In 2010, Statham, Haegeli, et al. (2018) introduced the Conceptual Model of Avalanche Hazard (CMAH) to improve transparency and consistency of avalanche bulletin production in North America. However, since the CMAH has no explicit link to the avalanche danger scale, forecasters must rely on their own judgment to assign danger ratings, which can lead to inconsistencies in public avalanche risk communication. My research aims to address this missing link by exploring the relationship between avalanche hazard assessments and danger rating assignments in public avalanche bulletins. Using conditional inference trees, key decision rules and components of the CMAH influencing danger rating assignments are extracted. While the analysis offers insights into the assignment rules, it also highlights substantial variability that cannot be explained by components of the CMAH. The results from this study offer a foundation for critically reviewing existing forecasting practices and developing evidence-based decision aids to increase danger rating consistency.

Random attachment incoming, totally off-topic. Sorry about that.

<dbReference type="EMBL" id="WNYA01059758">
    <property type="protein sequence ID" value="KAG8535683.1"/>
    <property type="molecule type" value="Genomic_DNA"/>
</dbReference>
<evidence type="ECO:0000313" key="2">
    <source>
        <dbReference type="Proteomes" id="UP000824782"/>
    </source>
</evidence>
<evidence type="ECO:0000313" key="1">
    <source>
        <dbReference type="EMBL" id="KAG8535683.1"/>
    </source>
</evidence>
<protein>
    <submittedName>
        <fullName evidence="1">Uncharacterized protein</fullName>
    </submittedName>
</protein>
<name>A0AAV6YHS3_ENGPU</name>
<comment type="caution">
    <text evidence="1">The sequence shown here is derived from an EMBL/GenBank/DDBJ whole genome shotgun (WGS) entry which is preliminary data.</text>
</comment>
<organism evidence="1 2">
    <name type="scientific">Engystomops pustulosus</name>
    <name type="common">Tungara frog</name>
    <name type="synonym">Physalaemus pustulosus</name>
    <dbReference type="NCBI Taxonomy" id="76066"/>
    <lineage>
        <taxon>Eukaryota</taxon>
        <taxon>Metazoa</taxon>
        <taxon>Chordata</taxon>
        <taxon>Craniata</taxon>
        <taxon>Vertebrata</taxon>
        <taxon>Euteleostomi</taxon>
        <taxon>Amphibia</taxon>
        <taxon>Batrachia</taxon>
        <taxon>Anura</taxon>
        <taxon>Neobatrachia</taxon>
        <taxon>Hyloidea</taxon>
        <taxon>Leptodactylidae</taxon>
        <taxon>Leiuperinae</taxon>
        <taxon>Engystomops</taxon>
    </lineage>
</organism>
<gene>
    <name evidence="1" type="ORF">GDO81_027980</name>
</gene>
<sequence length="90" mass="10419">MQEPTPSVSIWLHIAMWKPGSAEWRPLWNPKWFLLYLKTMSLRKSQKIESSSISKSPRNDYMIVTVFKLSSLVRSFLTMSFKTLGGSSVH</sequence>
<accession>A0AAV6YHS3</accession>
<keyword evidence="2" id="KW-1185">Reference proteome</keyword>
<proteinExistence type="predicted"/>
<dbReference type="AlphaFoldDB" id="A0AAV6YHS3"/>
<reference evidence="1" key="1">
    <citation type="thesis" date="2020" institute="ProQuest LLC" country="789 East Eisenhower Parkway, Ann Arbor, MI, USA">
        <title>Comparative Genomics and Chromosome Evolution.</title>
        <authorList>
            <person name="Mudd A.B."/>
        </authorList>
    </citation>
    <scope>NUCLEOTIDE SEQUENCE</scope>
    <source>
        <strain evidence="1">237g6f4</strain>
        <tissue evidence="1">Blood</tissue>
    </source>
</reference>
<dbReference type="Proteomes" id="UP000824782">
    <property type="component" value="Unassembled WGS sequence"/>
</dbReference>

Copyright is held by the author.
This thesis may be printed or downloaded for non-commercial research and scholarly purposes.
Member of collection